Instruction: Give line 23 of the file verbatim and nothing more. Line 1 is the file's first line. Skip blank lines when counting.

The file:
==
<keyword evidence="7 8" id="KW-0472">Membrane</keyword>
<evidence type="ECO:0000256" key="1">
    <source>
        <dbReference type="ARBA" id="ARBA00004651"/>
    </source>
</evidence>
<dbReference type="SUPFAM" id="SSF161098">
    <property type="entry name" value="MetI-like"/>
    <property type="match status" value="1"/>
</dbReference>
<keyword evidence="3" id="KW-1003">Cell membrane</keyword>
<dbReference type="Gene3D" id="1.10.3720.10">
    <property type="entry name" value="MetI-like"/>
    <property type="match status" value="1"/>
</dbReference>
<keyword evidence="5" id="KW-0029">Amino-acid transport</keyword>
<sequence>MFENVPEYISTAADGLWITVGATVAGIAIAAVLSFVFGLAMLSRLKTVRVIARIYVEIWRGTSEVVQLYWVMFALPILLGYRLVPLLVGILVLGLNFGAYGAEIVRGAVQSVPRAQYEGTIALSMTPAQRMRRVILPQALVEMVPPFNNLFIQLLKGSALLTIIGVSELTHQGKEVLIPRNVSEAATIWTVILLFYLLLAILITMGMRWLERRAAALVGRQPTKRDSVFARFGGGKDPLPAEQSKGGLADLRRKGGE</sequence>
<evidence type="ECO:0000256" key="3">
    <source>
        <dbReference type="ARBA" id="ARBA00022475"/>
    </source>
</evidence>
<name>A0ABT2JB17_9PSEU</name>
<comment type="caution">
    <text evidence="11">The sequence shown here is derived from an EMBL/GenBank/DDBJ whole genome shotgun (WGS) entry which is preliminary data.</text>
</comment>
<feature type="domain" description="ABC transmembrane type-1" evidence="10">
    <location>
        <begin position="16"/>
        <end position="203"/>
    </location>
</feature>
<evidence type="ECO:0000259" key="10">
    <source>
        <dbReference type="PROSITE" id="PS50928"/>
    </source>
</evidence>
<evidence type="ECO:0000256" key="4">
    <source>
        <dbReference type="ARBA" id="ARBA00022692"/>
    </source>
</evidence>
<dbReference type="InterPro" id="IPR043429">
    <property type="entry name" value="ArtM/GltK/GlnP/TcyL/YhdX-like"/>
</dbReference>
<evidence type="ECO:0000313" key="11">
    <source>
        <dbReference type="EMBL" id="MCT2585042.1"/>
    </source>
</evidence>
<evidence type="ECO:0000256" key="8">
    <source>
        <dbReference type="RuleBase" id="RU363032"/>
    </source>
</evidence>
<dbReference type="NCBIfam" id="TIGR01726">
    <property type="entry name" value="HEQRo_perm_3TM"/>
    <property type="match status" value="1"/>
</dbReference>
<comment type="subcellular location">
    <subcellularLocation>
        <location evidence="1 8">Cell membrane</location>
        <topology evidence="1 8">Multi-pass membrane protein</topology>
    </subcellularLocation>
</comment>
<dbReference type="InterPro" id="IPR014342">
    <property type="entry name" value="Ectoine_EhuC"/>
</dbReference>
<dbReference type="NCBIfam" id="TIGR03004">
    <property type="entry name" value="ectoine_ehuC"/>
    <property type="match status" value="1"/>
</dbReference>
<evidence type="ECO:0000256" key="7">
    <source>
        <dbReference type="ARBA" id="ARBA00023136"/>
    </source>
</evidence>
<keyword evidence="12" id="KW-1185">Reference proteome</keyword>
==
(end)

<name>A0ABT2JB17_9PSEU</name>